Industrial life is correspondingly brutalized by failure to equate it as the means by which social and cultural values are realized. That the economic life, thus exiled from the pale of higher values, takes revenge by declaring that it is the only social reality, and by means of the doctrine of materialistic determination of institutions and conduct in all fields, denies to deliberate morals and politics any share of causal regulation, is not surprising.

When economists were told that their subject-matter was merely material, they naturally thought they could be “scientific” only by excluding all reference to distinctively human values. Material wants, efforts to satisfy them, even the scientifically regulated technologies highly developed in industrial activity, are then taken to form a complete and closed field. If any reference to social ends and values is introduced it is by way of an external addition, mainly hortatory. That economic life largely determines the conditions under which mankind has access to concrete values may be recognized or it may not be. In either case, the notion that it is the means to be utilized in order to secure significant values as the common and shared possession of mankind is alien and inoperative. To many persons, the idea that the ends professed by morals are impotent save as they are connected with the working machinery of economic life seems like deflowering the purity of moral values and obligations.

The social and moral effects of the separation of theory and practice have been merely hinted at. They are so manifold and so pervasive that an adequate consideration of them would involve nothing less than a survey of the whole field of morals, economics and politics. It cannot be justly stated that these effects are in fact direct consequences of the quest for certainty by thought and knowledge isolated from action. For, as we have seen, this quest was itself a reflex product of actual conditions. But it may be truly asserted that this quest, undertaken in religion and philosophy, has had results which have reinforced the conditions which originally brought it about. Moreover, search for safety and consolation amid the perils of life by means other than intelligent action, by feeling and thought alone, began when actual means of control were lacking, when arts were undeveloped. It had then a relative historic justification that is now lacking. The primary problem for thinking which lays claim to be philosophic in its breadth and depth is to assist in bringing about a reconstruction of all beliefs rooted in a basic separation of knowledge and action; to develop a system of operative ideas congruous with present knowledge and with present facilities of control over natural events and energies.

We have noted more than once how modern philosophy has been absorbed in the problem of affecting an adjustment between the conclusions of natural science and the beliefs and values that have authority in the direction of life. The genuine and poignant issue does not reside where philosophers for the most part have placed it. It does not consist in accommodation to each other of two realms, one physical and the other ideal and spiritual, nor in the reconciliation of the “categories” of theoretical and practical reason. It is found in that isolation of executive means and ideal interests which has grown up under the influence of the separation of theory and practice. For this, by nature, involves the separation of the material and the spiritual. Its solution, therefore, can be found only in action wherein the phenomena of material and economic life are equated with the purposes that command the loyalties of affection and purpose, and in which ends and ideals are framed in terms of the possibilities of actually experienced situations. But while the solution cannot be found in “thought” alone, it can be furthered by thinking which is operative—which frames and defines ideas in terms of what may be done, and which uses the conclusions of science as instrumentalities. William James was well within the bounds of moderation when he said that looking forward instead of backward, looking to what the world and life might become instead of to what they have been, is an alteration in the “seat of authority.”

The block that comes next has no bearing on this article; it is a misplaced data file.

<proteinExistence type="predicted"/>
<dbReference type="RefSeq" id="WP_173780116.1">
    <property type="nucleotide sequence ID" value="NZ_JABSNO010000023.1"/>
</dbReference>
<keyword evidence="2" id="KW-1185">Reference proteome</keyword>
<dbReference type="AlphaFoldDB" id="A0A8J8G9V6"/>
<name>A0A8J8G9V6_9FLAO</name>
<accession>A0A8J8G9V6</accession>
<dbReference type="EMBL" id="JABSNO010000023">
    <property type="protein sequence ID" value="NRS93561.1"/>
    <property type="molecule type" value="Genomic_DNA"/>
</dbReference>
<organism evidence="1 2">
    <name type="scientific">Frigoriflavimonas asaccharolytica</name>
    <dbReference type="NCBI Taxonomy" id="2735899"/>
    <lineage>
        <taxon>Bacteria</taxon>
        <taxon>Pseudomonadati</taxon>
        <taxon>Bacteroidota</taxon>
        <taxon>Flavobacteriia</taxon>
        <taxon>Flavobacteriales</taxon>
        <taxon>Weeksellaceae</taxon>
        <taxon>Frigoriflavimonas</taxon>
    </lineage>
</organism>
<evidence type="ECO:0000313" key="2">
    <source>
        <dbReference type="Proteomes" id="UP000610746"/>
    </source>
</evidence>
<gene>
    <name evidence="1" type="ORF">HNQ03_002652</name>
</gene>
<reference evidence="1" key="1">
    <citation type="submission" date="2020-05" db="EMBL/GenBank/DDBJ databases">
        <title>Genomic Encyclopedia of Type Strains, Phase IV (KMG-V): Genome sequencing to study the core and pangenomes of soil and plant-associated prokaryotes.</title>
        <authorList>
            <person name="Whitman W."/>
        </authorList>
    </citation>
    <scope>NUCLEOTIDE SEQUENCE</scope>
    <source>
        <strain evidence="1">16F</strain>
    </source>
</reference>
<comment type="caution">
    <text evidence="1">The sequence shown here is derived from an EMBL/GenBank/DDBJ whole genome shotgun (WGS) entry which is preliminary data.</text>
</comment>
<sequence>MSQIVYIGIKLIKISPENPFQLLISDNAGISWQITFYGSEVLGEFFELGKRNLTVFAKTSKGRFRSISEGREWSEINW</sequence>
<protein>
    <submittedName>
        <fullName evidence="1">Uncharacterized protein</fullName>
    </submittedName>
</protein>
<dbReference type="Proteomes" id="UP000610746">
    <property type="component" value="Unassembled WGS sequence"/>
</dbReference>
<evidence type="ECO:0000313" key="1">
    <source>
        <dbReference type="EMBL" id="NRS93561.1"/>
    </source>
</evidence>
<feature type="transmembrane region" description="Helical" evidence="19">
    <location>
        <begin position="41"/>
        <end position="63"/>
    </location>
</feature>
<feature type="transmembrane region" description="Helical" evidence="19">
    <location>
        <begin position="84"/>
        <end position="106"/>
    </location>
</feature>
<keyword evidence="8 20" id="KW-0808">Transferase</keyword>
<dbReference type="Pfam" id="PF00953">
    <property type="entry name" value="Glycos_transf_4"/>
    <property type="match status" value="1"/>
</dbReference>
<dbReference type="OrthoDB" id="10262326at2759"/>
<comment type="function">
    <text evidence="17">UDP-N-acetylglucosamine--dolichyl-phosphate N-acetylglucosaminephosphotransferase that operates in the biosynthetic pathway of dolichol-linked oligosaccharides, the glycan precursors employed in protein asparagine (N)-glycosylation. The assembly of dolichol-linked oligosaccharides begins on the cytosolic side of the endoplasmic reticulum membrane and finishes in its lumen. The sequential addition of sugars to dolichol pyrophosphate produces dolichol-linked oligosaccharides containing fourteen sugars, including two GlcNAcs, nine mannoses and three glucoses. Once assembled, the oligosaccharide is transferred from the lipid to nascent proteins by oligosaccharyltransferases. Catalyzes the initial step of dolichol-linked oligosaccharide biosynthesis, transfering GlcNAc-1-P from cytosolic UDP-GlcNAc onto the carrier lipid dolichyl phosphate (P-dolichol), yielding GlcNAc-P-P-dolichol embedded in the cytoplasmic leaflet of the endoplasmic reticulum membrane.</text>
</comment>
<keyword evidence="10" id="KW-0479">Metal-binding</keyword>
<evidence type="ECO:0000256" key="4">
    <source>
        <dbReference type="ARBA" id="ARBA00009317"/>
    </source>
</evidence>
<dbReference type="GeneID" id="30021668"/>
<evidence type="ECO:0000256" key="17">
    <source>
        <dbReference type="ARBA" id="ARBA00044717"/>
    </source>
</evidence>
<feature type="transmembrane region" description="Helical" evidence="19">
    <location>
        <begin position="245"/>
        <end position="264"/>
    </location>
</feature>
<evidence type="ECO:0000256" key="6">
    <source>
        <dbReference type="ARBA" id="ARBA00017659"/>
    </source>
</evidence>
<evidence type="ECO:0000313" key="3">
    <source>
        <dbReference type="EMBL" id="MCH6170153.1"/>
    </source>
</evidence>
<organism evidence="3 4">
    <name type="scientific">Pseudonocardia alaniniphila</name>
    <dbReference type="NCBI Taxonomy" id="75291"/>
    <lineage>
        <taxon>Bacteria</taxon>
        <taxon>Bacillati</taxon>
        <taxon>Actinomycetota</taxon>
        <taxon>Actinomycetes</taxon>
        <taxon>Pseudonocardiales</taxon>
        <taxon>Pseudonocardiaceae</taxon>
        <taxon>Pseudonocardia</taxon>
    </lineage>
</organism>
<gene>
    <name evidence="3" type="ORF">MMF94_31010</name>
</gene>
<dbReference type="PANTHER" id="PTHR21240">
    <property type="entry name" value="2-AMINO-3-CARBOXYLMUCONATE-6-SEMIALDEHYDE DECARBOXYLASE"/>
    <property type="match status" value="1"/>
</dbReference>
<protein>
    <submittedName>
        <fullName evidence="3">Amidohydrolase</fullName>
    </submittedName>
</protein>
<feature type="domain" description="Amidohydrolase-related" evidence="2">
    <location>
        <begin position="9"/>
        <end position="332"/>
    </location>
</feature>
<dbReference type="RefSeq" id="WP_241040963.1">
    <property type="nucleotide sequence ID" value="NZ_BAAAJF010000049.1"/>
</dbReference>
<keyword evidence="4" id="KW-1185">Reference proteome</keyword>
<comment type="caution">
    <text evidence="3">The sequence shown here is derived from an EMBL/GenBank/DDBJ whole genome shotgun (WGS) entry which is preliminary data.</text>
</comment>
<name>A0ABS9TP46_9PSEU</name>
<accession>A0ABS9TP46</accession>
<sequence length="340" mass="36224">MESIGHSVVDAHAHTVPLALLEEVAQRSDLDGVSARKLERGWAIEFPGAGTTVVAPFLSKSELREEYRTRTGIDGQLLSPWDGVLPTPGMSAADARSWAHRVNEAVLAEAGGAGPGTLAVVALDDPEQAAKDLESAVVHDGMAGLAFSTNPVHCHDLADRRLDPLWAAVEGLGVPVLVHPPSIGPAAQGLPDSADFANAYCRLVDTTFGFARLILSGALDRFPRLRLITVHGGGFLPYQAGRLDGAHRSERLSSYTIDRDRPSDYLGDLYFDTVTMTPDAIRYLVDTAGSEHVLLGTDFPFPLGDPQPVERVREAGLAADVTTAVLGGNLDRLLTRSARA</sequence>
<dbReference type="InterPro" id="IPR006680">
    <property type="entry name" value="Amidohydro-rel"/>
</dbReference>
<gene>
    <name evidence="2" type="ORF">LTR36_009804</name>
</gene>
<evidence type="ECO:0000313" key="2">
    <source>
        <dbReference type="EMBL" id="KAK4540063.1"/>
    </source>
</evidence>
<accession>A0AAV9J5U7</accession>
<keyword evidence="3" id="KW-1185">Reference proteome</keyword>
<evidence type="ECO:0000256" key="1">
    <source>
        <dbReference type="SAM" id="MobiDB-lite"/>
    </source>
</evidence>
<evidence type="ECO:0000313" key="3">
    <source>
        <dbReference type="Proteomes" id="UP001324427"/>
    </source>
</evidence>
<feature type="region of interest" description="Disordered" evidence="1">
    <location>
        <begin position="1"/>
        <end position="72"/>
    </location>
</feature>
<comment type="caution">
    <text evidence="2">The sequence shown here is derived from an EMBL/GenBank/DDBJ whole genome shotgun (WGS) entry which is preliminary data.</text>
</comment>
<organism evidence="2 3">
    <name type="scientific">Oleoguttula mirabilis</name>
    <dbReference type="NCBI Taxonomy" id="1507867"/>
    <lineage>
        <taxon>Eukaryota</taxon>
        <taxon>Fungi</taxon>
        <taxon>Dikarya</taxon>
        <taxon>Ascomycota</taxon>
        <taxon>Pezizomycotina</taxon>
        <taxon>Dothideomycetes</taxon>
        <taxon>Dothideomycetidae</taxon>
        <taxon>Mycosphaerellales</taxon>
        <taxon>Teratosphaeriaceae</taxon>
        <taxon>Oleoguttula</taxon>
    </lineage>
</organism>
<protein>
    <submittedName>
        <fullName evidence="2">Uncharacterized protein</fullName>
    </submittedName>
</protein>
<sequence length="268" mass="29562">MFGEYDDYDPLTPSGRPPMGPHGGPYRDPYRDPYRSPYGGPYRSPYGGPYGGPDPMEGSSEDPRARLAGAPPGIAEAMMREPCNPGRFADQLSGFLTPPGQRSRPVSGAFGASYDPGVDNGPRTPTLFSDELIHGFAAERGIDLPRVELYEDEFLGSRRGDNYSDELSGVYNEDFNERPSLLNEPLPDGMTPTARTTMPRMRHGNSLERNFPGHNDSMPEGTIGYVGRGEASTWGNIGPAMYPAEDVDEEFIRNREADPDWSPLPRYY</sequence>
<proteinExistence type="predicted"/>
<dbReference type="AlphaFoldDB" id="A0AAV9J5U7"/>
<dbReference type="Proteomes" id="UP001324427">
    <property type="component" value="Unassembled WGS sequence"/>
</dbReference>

It was incidentally remarked earlier in our discussion that the serious defect in the current empirical philosophy of values, the one which identifies them with things actually enjoyed irrespective of the conditions upon which they depend, is that it formulates and in so far consecrates the conditions of our present social experience. Throughout these chapters, primary attention has perforce been given to the methods and statements of philosophic theories. But these statements are technical and specialized in formulation only. In origin, content and import they are reflections of some condition or some phase of concrete human experience. Just as the theory of the separation of theory and practice has a practical origin and a momentous practical consequence, so the empirical theory that values are identical with whatever men actually enjoy, no matter how or what, formulates an aspect, and an undesirable one, of the present social situation.

For while our discussion has given more attention to the other type of philosophical doctrine, that which holds that regulative and authoritative standards are found in transcendent eternal values, it has not passed in silence over the fact that actually the greater part of the activities of the greater number of human beings is spent in effort to seize upon and hold onto such enjoyments as the actual scene permits. Their energies and their enjoyments are controlled in fact, but they are controlled by external conditions rather than by intelligent judgment and endeavor. If philosophies have any influence over the thoughts and acts of men, it is a serious matter that the most widely held empirical theory should in effect justify this state of things by identifying values with the objects of any interest as such. As long as the only theories of value placed before us for intellectual assent alternate between sending us to a realm of eternal and fixed values and sending us to enjoyments such as actually obtain, the formulation, even as only a theory, of an experimental empiricism which finds values to be identical with goods that are the fruit of intelligently directed activity has its measure of practical significance.